All 50 states have their own constitution. Religious entities should consider having a lawyer check the constitution of the state where they are located concerning its free exercise of religion and free speech protections, as well as state appellate cases interpreting these clauses. U.S. Supreme Court cases construing the U.S. Constitution grab the headlines. But state constitutions and the state appellate cases interpreting them should not be overlooked because they often provide greater protections to free speech and the free exercise of religion. Also, state constitutions often contain additional protections against civil lawsuits.
For example, Article I, section 2 of the Oregon Constitution provides: “All men shall be secure in the Natural right, to worship Almighty God according to the dictates of their own consciences.” Article I, section 3 of the Oregon Constitution states: “No law shall in any case whatever control the free exercise, and enjoyment of religious opinions, or interfere with the rights of conscience.” In Meltebeke v. BOLI, 322 Oregon 132, 146 (1995), abrogated on other grounds by State v. Hickman, 358 Oregon 1 (2015), the Oregon Supreme Court recognized that these provisions of the Oregon Constitution “are obviously worded more broadly than the federal First Amendment, and are remarkable in the inclusiveness and adamancy with which rights of conscience are to be protected from governmental interference. It is difficult to fully appreciate why Oregon’s pioneers approved these broad and adamant protections. However, the history of religious intolerance was fresh in the minds of those who settled Oregon, many of whom themselves represented relatively diverse religious beliefs.”
Many state constitutions also provide additional protections to defendants facing a civil lawsuit. For example, Article 1, section 10 of the Oregon Constitution states, in relevant part, that “justice shall be administered without delay.” Oregon appellate cases hold that this constitutional clause applies to civil lawsuits, and even a 6-year delay in suing is too long, and bars such a “delayed” case.
Therefore, for example, this state constitutional provision can be asserted as a complete defense to lawsuits brought many years after the alleged event. This includes child sex abuse lawsuits based on alleged repressed memories of the claimed abuse decades ago. This is important because in Oregon, for example, the civil child abuse statute of limitations states that alleged victims can sue until age 40, and even later if they claim repressed memories of the abuse. In the author’s opinion, that statute violates the “justice without delay” clause of the Oregon Constitution, and it should be challenged in court, which could get that type of lawsuit dismissed.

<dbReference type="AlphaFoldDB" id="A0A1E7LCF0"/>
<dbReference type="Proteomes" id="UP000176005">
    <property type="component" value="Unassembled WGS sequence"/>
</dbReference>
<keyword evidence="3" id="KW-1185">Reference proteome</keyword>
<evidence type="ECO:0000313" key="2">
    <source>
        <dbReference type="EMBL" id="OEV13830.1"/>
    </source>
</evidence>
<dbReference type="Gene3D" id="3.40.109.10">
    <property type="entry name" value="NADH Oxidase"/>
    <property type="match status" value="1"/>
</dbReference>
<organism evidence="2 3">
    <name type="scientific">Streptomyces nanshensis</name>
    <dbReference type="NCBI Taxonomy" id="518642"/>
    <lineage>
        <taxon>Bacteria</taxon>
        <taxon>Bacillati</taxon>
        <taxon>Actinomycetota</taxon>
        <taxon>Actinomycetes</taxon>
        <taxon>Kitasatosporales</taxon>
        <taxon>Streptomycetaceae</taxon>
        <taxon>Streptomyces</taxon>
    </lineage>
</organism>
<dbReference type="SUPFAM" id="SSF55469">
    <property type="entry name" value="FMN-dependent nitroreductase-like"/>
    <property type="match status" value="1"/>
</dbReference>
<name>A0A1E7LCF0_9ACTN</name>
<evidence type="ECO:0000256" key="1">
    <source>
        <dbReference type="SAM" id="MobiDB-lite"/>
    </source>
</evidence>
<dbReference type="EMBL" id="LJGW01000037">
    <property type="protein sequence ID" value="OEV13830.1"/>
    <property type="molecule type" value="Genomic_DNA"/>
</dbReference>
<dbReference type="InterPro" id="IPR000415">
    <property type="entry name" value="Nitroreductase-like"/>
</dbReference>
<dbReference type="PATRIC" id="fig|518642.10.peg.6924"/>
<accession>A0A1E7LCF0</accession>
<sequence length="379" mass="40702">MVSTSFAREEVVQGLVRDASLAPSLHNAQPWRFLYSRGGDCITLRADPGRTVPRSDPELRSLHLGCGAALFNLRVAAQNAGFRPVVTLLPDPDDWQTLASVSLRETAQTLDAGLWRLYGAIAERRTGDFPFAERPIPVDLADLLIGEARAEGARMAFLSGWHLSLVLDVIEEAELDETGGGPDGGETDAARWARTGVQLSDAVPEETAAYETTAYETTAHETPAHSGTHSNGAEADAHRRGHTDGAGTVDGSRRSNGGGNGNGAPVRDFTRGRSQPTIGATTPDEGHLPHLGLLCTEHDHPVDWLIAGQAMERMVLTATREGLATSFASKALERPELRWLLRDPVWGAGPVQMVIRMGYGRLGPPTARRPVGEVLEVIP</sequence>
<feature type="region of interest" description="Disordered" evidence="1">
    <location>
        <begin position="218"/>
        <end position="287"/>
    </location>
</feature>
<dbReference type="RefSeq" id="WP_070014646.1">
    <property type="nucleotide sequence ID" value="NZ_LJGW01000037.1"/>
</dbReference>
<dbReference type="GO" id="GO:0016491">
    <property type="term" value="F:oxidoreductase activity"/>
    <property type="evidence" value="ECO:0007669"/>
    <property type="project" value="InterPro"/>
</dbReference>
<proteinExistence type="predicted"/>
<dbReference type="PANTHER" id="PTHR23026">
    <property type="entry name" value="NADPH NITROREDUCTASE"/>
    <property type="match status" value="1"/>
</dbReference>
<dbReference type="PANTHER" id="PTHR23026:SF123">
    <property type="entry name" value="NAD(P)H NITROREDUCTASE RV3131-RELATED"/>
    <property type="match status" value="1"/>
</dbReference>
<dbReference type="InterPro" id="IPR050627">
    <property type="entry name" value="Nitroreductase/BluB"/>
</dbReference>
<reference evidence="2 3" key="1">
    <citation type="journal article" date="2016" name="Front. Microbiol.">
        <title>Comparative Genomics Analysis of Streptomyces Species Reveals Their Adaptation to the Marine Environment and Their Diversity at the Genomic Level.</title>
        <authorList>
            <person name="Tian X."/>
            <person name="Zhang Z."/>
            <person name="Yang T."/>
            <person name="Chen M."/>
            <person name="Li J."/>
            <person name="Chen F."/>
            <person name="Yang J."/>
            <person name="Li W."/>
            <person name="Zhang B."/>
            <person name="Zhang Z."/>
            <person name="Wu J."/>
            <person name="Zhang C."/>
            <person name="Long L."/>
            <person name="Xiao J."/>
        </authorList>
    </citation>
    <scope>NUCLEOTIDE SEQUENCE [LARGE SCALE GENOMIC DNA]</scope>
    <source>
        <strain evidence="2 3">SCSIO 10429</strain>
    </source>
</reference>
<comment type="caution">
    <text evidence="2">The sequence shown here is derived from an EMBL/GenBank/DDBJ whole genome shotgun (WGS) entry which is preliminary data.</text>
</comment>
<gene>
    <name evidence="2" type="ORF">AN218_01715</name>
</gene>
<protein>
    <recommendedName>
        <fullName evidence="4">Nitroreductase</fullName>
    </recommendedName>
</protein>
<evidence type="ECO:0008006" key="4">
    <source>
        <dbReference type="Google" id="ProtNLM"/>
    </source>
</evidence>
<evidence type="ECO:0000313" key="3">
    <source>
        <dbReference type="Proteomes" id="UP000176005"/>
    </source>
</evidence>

In June 2018, 11th Circuit Court of Appeals Judge Richard Pryor, writing for The National Review, noted that state courts have “been indispensable in protecting freedom and pointing the way to reform.” In Federalist No. 51, James Madison argued that “in the compound republic of America,” the U.S. Constitution would provide a “double security” for liberty. By dividing power between two distinct governments, and then by subdividing the powers of those “distinct and separate governments,” they would “control each other, at the same time that each will be controlled by itself.”
Judge Pryor, as part of a book review, further stated that “the conventional narrative about federal-state relations” is “that federal officers are the good guys, states are the bad guys, and the Supreme Court of the United States, above all, safeguards our liberty by enforcing the federal Constitution.” He recognized that, actually, “the U.S. Supreme Court is an all-too-frequent foe of freedom,” and that “state constitutions, as charters of liberty, predated the federal constitution, many provisions of which owe their origin to state constitutional guarantees.” He urges state courts and lawyers to “restore the important role of state constitutional law.”
Therefore, while U.S. Supreme Court decisions get most of the attention, state constitutions and the state appellate cases interpreting them also need to be consulted when determining the rights of religious entities facing civil lawsuits seeking money or possible government penalties.